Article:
Work is now well underway on the first phase of the Norman Chapel Conservation Project. Visitors to Palace Green will be aware of the on-going work, with contractors and building equipment on site since November 2022. This first phase of the project has been part funded with £80k provided by the Wolfson Foundation towards the cost of restoration.
The most obvious sign of the work is the scaffolding bridge erected in the grounds of Durham Castle, to allow safe access to and from the North Terrace for the construction teams working on site. The bridge also allows delivery and removal of plant and other equipment to the site, with minimal disruption.
We have taken advantage of the protective hoardings installed around the Castle to create an informative series of panels. As well as dressing the site, these panels provide information on the project and the works being carried out. The panels also allow the University to communicate its leading role in the project and commitment to preserving the history and culture of the city by promoting other aspects of the World Heritage Site to visitors.
The auger boring activity to construct the piles for the retaining wall of the trench alongside Norman Chapel was completed successfully in January. This meant work could begin on the excavation of the trench around the outside wall of the Chapel, it will be up to 5 metres deep and has already revealed the original exterior wall, buried for centuries. A retaining wall and ring beam have been installed to support the trench, so our archaeologists and stonemasons can work safely.
Tobit Curteis Associates, leaders in the field of environmental survey and monitoring techniques for the study of historic building performance are closely involved with the project. They are experts in studying the environment to diagnose and make recommendations to control deterioration in buildings and collections.
All work on the Norman Chapel and around the Castle is progressing under a strict archaeological watching brief to identify and assess any unexpected issues or archaeological finds that may come to light. For example, during excavation works on site, the original external terrace wall was uncovered, our archaeologists believe this is medieval and may be as old as parts of the Castle. Our Archaeological Services are now investigating the history and purpose of this wall and we are in the process of briefing Durham County Council Conservation Planners and Historic England to agree how best to proceed.
Inside the Chapel
Specialist stone conservators from Hirst Conservation have been busy inside the Chapel, carrying out essential work to allow the stone to dry out safely. This involves carefully removing old mortar used to repair the external walls over the centuries. The old mortar will be replaced temporarily, with new porous mortar, which will draw damaging salts and moisture from the walls. This will help with the drying out and prevent any further damage. The first drying out phase of the process is expected to take around 5 years. Once the walls are completely dried, the damage will be assessed and next phase of the restoration work will begin on the long term conservation of the Chapel.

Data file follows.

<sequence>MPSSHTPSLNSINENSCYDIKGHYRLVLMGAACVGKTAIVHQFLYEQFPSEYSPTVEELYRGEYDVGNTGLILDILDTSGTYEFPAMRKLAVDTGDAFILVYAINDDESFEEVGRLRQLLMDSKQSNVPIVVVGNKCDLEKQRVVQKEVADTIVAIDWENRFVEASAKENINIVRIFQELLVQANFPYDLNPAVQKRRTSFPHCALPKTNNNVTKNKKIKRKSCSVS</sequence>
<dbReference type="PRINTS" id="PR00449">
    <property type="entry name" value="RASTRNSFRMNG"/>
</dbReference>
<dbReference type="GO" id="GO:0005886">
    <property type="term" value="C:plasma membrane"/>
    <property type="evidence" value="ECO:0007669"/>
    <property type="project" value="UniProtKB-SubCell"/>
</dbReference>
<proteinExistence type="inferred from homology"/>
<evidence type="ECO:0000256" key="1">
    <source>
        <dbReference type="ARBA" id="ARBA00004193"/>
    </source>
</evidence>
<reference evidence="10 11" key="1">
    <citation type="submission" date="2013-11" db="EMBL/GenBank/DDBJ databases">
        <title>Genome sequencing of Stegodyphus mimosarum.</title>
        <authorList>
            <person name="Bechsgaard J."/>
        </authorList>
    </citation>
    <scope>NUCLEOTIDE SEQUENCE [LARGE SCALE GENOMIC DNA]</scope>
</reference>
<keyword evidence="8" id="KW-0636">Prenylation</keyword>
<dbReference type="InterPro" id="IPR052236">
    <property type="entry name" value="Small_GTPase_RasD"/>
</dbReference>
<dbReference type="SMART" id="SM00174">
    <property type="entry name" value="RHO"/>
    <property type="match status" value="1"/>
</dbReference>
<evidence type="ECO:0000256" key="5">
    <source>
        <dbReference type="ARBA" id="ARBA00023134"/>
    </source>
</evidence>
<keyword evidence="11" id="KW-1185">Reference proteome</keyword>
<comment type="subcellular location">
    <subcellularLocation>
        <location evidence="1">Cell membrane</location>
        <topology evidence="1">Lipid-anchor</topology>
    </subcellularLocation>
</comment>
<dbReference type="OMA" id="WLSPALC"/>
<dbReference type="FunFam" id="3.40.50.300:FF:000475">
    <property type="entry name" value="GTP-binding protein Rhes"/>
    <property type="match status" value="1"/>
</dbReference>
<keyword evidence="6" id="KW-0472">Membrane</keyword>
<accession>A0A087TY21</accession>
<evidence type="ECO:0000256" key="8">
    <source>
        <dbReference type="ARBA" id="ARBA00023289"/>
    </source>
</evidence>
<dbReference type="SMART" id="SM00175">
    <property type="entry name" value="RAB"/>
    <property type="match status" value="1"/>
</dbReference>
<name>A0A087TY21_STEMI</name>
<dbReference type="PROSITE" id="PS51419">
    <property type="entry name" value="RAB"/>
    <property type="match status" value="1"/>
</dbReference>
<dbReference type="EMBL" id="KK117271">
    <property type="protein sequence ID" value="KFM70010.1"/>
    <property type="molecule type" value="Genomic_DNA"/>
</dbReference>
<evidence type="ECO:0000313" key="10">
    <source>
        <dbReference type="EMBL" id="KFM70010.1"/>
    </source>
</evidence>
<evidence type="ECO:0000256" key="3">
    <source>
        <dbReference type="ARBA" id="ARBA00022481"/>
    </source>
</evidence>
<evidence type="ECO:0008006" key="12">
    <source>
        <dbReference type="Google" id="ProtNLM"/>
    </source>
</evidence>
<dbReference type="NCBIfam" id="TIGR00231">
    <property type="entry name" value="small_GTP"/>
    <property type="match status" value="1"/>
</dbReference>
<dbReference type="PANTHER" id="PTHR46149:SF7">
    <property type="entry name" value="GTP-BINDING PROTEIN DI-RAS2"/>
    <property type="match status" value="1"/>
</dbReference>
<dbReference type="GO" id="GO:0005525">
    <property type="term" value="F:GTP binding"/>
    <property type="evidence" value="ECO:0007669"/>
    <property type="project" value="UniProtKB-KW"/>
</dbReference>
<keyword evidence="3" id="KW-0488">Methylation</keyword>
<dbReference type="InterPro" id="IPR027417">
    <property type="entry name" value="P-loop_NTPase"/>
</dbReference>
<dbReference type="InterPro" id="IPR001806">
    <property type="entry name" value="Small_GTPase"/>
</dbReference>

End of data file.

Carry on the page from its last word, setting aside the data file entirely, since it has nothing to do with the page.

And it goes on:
While specialist have been working inside the Chapel, they have also identified that the ceiling and an interior wall of the Chapel are holding moisture and contributing to the damp in the stonework. This unanticipated issue is currently being investigated and the best course of action agreed, to allow the interior of the Chapel to fully dry out.
We are working in collaboration with Factum Arte, a team of artists, technicians and conservators dedicated to digital mediation, to document the Chapel as a cultural heritage site and develop new techniques of digital preservation and restoration. In January, a team from Factum Arte carried out the first stage of a complete 3D recording of the Chapel, using photogrammetry and a LiDAR scanner. The aim of the 3D recording is to provide further insight into the questions that still surround the making and materials behind the 11th-century chapel and to help inform the restoration project by providing accurate surface and colour information. Having returned twice more to complete the scanning, Factum Arte are now assessing the information they have gathered and will be making recommendations on how to preserve the stonework for the future.
Work on the stone will be paused during the exam period from early May to mid-June, so students living and studying in the Castle are not disturbed.
The good news for visitors, is that the Chapel will be able to be re-opened over the Summer as part of the Castle Guided Tour, until the next phase of work is due to begin. This will offer visitors the opportunity to see the work to date and to learn more about the future plans for the Chapel
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